With Black Friday looming, retailers could benefit from taking a critical look at their network capacity. “Companies spend $62-bn a year on unused capacity, yet many still can’t accommodate traffic spikes,” Linah Maigurina, Head of Retail of Google Cloud in Sub-Saharan Africa, told guests at the recent Google Cloud for Retail event. She gave Black Friday as an example where retailers have risked losing $300-m in sales due to crashed apps. In addition, in 2018 companies lost out on around $177-m worth of sales due to stock shortages during Black Friday, and infrastructure downtime cost Fortune 1000 companies $100 000 p/hour on average.
Consumers are demanding and have their own expectations of how eCommerce should work, Daniel Acton, Regional Tech Lead for Google Cloud in Sub-Saharan Africa added.
Google manages the largest network and companies that use Cloud use this same network, said Acton. The fact that Google can manage such a big network should give companies peace-of-mind. Afterall, it runs nine services with a billion users each – all powered by Cloud.
BigQuery from Cloud is a solution for handling lots of data. It allows companies to “build new cloud-native applications or spin up a new data warehouse that scales to meet demand”.
Companies, especially the larger ones, might feel stuck with their legacy platforms and be nervous about moving them, but Google also has a solution for this: Anthos works as a bridge between Cloud and legacy on-premises networks. It’ll “enhanced business decision-making with data from real-time store sales to online shopping behaviour”.
Before they moved to Cloud, Superbalist had a small hosting environment, said Brad Whittington, the etailer’s Chief Technology Officer. But they had to adjust for their growth and as such went to Google Cloud. “You don’t need permission from big companies, and you can just dip in!” They started with BigQuery as they needed the data storage capabilities for customer information.
“eCommerce hosting on Google Cloud gives [companies] the stability and flexibility to deliver a personalised, always-on digital experience to consumers,” said Maigurina. They can host their commerce platforms to increase speed and be able to handle high traffic during peak seasons, use it to harness customer data and use AI (artificial intelligence) to deliver personalisation, and to create a seamless experience between brick-and-mortar and online as well as to be able to make better recommendations. Companies can also use APIs to connect to other parts of the business, for example inventory systems.
Cloud can help online and brick-and-mortar retailers in several ways, she pointed out.
- Product lifecycle management: use data analysis to drive visibility and efficiency into all areas of the supply chain;
- Omnichannel commerce: host your eCommerce platform and offer AI-powered experiences and digital shopping assistants;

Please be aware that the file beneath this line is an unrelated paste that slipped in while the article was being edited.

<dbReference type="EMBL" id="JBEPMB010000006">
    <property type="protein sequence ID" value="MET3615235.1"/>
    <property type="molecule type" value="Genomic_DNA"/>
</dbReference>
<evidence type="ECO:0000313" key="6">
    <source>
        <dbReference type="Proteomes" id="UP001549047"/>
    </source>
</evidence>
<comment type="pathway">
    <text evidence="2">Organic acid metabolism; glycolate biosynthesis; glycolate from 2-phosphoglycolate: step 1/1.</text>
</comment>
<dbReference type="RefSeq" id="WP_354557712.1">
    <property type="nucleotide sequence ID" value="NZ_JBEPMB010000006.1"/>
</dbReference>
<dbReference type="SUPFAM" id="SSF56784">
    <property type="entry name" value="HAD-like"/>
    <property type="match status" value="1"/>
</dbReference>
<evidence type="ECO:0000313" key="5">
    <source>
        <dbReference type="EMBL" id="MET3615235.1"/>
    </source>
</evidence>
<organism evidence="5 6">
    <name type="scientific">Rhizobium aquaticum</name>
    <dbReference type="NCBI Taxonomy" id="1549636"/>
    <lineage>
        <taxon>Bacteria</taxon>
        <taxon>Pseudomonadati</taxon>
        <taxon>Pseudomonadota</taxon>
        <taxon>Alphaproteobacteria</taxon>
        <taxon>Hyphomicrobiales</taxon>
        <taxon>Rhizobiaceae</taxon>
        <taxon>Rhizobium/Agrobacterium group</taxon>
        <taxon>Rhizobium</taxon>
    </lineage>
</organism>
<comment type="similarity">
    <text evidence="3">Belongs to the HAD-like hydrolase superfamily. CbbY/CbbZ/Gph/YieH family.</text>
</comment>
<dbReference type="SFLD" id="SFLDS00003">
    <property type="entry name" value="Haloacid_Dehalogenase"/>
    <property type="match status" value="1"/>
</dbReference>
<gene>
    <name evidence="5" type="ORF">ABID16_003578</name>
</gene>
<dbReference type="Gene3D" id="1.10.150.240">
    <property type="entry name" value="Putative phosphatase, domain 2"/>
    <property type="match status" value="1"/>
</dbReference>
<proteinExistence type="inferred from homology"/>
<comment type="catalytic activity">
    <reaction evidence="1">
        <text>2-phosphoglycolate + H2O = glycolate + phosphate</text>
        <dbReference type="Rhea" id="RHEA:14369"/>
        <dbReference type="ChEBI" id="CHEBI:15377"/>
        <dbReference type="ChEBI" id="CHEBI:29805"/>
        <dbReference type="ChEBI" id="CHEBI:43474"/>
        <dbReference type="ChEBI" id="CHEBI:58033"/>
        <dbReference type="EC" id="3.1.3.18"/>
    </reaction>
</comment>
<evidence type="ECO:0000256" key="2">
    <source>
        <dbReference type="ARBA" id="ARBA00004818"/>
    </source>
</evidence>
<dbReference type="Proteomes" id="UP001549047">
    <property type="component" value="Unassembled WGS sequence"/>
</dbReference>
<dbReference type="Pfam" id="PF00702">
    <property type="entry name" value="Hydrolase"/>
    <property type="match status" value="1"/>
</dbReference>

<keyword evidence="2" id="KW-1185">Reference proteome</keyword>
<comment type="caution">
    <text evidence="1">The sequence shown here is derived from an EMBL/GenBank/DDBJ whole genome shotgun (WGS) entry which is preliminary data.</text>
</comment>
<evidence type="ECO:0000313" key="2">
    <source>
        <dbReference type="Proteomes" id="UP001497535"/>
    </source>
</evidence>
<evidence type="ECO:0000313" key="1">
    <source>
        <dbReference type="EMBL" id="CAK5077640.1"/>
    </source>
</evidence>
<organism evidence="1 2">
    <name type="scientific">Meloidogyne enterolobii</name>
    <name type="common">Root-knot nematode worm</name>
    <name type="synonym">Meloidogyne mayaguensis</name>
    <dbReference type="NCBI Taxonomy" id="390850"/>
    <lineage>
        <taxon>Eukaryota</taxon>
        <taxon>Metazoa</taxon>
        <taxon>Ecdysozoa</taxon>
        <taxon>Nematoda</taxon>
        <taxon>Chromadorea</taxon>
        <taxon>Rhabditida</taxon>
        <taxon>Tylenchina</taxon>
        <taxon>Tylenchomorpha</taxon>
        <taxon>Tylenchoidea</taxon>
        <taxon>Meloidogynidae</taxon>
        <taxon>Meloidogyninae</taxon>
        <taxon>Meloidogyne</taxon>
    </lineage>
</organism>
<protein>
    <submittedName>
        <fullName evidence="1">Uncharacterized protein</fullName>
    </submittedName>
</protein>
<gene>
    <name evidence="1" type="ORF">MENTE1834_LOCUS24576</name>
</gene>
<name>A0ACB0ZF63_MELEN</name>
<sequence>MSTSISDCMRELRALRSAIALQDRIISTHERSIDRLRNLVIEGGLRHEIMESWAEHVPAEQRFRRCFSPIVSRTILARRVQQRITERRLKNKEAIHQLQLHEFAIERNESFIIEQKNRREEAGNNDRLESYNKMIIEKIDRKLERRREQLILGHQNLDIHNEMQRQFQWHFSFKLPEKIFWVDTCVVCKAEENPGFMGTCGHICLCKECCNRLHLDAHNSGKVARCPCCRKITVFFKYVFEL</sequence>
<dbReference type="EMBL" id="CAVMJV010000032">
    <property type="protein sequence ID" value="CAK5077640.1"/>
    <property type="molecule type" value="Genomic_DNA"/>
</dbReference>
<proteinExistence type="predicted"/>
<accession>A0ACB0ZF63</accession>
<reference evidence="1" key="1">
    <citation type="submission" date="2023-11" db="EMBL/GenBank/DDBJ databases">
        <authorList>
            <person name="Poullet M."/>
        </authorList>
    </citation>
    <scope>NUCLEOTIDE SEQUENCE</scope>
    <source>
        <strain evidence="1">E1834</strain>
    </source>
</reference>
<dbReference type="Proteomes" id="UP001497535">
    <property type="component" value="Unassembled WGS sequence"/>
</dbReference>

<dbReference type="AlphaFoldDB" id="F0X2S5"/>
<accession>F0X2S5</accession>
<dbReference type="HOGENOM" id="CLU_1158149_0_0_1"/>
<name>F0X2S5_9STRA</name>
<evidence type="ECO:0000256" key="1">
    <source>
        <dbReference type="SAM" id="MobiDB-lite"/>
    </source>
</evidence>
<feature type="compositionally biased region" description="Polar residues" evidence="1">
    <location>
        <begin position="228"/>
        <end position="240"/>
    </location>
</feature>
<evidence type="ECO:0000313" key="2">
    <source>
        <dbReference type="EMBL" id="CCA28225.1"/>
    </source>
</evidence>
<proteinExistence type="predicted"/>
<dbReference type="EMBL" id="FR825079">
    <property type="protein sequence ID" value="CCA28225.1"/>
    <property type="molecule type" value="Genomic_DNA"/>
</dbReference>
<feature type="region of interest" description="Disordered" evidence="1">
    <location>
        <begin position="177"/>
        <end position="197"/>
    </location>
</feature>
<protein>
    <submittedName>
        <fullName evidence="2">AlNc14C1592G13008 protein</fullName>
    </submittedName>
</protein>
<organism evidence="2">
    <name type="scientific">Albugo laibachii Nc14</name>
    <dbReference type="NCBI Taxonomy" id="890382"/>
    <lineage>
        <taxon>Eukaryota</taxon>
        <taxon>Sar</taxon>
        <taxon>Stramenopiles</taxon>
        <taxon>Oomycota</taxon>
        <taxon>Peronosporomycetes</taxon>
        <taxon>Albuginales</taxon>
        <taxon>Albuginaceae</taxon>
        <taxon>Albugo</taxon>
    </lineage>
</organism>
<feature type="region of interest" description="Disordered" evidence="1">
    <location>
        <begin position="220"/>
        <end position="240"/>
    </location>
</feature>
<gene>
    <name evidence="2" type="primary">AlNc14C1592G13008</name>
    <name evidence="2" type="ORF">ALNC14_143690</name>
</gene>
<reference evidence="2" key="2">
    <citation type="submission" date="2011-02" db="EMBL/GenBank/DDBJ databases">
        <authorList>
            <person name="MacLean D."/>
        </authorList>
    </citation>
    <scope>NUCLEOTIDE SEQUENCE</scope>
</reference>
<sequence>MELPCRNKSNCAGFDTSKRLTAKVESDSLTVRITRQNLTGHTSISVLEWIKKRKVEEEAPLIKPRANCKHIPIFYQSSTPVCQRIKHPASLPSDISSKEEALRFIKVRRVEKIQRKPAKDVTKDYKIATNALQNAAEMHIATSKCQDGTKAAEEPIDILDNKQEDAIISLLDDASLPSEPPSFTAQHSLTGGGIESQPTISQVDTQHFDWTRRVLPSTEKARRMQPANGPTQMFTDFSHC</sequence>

- Merchandising and assortment: modernise the systems, understand inventory allocation and evolve dynamic assortment planning;
- Customer acquisition and retention: unify the data, personalise marketing and provide support to convert unknown visitors to loyal customers;
- Logistics, fulfillment and delivery: real-time inventory management and intelligent analytics tools;
- Store operations: frictionless checkout, empowered associates and on-shelf inventory tracking.
AI can benefit the entire retail value chain:
- Customer acquisition and retention: use Cloud for Marketing (for retail), targeted digital marketing and AI in the contact centre;
- Contact centre AI can be incorporated into the contact centre environment to improve customer experience and operational efficiency, for example by having consumers first interact with the bot, which can be set up to help basic queries or to direct the customer to the right available agent..
- Omnichannel commerce: recommendations, digital shopping assistants, Vision Product Search;
- With Vision Product Search the consumer can take a photo of a product and load it to the retailer’s site where the AI goes through the catalogue to find the same or a similar product, making shopping much easier for the consumer. It’s especially handy for difficult-to-describe products.
- Merchandising and assortment: SAP Customer Activity Repository (CAR) on GCP, intelligent inventory, dynamic assortment planning;
- Product lifecycle management: predict demand;
- Store operations: track on-shelf inventory, provide frictionless checkout, empower retail sales staff;
- Logistics, fulfilment and delivery: real-time inventory management and analytics.
Retailers will also find AutoML tables useful, with which they can build learning models on structured data. They can help to
- Maximise revenue through analysing the demand for products, price elasticity and the likelihood of inventory issues;
- Optimise the portfolio by evaluating the risk of default payments or likelihood of fraud;
- Help to better understand your customer by analysing the purchase frequency, customer lifetime value, campaign attribution, etc.;
- Save time and resources by reducing the total time spent on building such models.
“You choose what you want to predict and the machine does it for you,” said Acton.
There are two types of recommendation models: more like this and frequently bought together. The latter is often used incorrectly on an etailer’s site, recommending more of what the consumer is currently buying instead of something that would go well with the purchase – and entice the person to spend more.